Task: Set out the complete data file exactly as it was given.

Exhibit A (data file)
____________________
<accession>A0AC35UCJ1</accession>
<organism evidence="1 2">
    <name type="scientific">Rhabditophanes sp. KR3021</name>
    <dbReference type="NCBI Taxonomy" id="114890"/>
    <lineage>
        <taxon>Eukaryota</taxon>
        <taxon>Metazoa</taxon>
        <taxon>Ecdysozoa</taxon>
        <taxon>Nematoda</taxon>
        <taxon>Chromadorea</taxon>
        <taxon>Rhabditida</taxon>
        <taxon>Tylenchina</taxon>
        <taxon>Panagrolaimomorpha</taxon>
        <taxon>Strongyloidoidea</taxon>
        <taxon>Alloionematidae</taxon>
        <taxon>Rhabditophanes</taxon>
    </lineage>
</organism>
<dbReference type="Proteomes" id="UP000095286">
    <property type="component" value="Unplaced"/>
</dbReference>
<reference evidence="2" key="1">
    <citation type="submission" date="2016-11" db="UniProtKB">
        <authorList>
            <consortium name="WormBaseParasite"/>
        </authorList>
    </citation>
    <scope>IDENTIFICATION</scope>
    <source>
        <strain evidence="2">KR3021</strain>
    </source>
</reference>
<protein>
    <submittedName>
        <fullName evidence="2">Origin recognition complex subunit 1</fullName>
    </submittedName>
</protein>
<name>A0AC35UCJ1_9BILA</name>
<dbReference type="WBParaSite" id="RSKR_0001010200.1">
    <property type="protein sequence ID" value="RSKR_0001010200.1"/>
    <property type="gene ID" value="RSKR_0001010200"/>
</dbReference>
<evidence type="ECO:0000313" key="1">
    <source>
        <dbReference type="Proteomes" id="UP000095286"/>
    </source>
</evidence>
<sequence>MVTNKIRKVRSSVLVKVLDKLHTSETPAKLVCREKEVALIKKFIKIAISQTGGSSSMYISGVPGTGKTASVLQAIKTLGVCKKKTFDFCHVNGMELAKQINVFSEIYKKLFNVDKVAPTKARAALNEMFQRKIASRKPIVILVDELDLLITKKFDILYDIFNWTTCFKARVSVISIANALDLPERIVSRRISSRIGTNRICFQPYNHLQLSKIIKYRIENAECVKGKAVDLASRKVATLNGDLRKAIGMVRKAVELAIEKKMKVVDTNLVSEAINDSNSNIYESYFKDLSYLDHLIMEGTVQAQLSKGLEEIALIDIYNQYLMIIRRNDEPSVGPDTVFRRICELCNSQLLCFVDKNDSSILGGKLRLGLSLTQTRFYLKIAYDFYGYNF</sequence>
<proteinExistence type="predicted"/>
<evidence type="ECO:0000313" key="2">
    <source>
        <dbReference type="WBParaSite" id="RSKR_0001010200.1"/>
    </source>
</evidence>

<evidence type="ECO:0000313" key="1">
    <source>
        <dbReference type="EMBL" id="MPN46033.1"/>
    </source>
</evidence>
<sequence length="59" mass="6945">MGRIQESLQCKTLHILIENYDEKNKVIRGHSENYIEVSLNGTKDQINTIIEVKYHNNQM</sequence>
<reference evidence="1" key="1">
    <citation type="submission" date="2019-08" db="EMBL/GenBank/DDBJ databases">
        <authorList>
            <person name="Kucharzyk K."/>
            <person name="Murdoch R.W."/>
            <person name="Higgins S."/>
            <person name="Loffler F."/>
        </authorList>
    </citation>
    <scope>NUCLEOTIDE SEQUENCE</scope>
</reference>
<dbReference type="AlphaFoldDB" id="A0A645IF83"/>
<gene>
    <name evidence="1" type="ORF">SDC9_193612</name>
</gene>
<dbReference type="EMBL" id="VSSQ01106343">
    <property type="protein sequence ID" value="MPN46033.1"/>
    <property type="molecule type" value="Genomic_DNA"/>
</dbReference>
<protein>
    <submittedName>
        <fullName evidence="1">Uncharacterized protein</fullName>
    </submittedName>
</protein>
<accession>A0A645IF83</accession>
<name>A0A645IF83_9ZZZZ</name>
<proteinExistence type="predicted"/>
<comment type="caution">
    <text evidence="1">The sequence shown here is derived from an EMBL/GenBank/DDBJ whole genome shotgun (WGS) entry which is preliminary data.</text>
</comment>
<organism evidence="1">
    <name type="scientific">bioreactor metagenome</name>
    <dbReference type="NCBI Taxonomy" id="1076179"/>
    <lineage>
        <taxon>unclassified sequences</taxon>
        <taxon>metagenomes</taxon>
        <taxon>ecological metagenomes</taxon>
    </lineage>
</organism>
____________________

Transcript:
<accession>A0AC35UCJ1</accession>
<organism evidence="1 2">
    <name type="scientific">Rhabditophanes sp. KR3021</name>
    <dbReference type="NCBI Taxonomy" id="114890"/>
    <lineage>
        <taxon>Eukaryota</taxon>
        <taxon>Metazoa</taxon>
        <taxon>Ecdysozoa</taxon>
        <taxon>Nematoda</taxon>
        <taxon>Chromadorea</taxon>
        <taxon>Rhabditida</taxon>
        <taxon>Tylenchina</taxon>
        <taxon>Panagrolaimomorpha</taxon>
        <taxon>Strongyloidoidea</taxon>
        <taxon>Alloionematidae</taxon>
        <taxon>Rhabditophanes</taxon>
    </lineage>
</organism>
<dbReference type="Proteomes" id="UP000095286">
    <property type="component" value="Unplaced"/>
</dbReference>
<reference evidence="2" key="1">
    <citation type="submission" date="2016-11" db="UniProtKB">
        <authorList>
            <consortium name="WormBaseParasite"/>
        </authorList>
    </citation>
    <scope>IDENTIFICATION</scope>
    <source>
        <strain evidence="2">KR3021</strain>
    </source>
</reference>
<protein>
    <submittedName>
        <fullName evidence="2">Origin recognition complex subunit 1</fullName>
    </submittedName>
</protein>
<name>A0AC35UCJ1_9BILA</name>
<dbReference type="WBParaSite" id="RSKR_0001010200.1">
    <property type="protein sequence ID" value="RSKR_0001010200.1"/>
    <property type="gene ID" value="RSKR_0001010200"/>
</dbReference>
<evidence type="ECO:0000313" key="1">
    <source>
        <dbReference type="Proteomes" id="UP000095286"/>
    </source>
</evidence>
<sequence>MVTNKIRKVRSSVLVKVLDKLHTSETPAKLVCREKEVALIKKFIKIAISQTGGSSSMYISGVPGTGKTASVLQAIKTLGVCKKKTFDFCHVNGMELAKQINVFSEIYKKLFNVDKVAPTKARAALNEMFQRKIASRKPIVILVDELDLLITKKFDILYDIFNWTTCFKARVSVISIANALDLPERIVSRRISSRIGTNRICFQPYNHLQLSKIIKYRIENAECVKGKAVDLASRKVATLNGDLRKAIGMVRKAVELAIEKKMKVVDTNLVSEAINDSNSNIYESYFKDLSYLDHLIMEGTVQAQLSKGLEEIALIDIYNQYLMIIRRNDEPSVGPDTVFRRICELCNSQLLCFVDKNDSSILGGKLRLGLSLTQTRFYLKIAYDFYGYNF</sequence>
<proteinExistence type="predicted"/>
<evidence type="ECO:0000313" key="2">
    <source>
        <dbReference type="WBParaSite" id="RSKR_0001010200.1"/>
    </source>
</evidence>

<evidence type="ECO:0000313" key="1">
    <source>
        <dbReference type="EMBL" id="MPN46033.1"/>
    </source>
</evidence>
<sequence length="59" mass="6945">MGRIQESLQCKTLHILIENYDEKNKVIRGHSENYIEVSLNGTKDQINTIIEVKYHNNQM</sequence>
<reference evidence="1" key="1">
    <citation type="submission" date="2019-08" db="EMBL/GenBank/DDBJ databases">
        <authorList>
            <person name="Kucharzyk K."/>
            <person name="Murdoch R.W."/>
            <person name="Higgins S."/>
            <person name="Loffler F."/>
        </authorList>
    </citation>
    <scope>NUCLEOTIDE SEQUENCE</scope>
</reference>
<dbReference type="AlphaFoldDB" id="A0A645IF83"/>
<gene>
    <name evidence="1" type="ORF">SDC9_193612</name>
</gene>
<dbReference type="EMBL" id="VSSQ01106343">
    <property type="protein sequence ID" value="MPN46033.1"/>
    <property type="molecule type" value="Genomic_DNA"/>
</dbReference>
<protein>
    <submittedName>
        <fullName evidence="1">Uncharacterized protein</fullName>
    </submittedName>
</protein>
<accession>A0A645IF83</accession>
<name>A0A645IF83_9ZZZZ</name>
<proteinExistence type="predicted"/>
<comment type="caution">
    <text evidence="1">The sequence shown here is derived from an EMBL/GenBank/DDBJ whole genome shotgun (WGS) entry which is preliminary data.</text>
</comment>
<organism evidence="1">
    <name type="scientific">bioreactor metagenome</name>
    <dbReference type="NCBI Taxonomy" id="1076179"/>
    <lineage>
        <taxon>unclassified sequences</taxon>
        <taxon>metagenomes</taxon>
        <taxon>ecological metagenomes</taxon>
    </lineage>
</organism>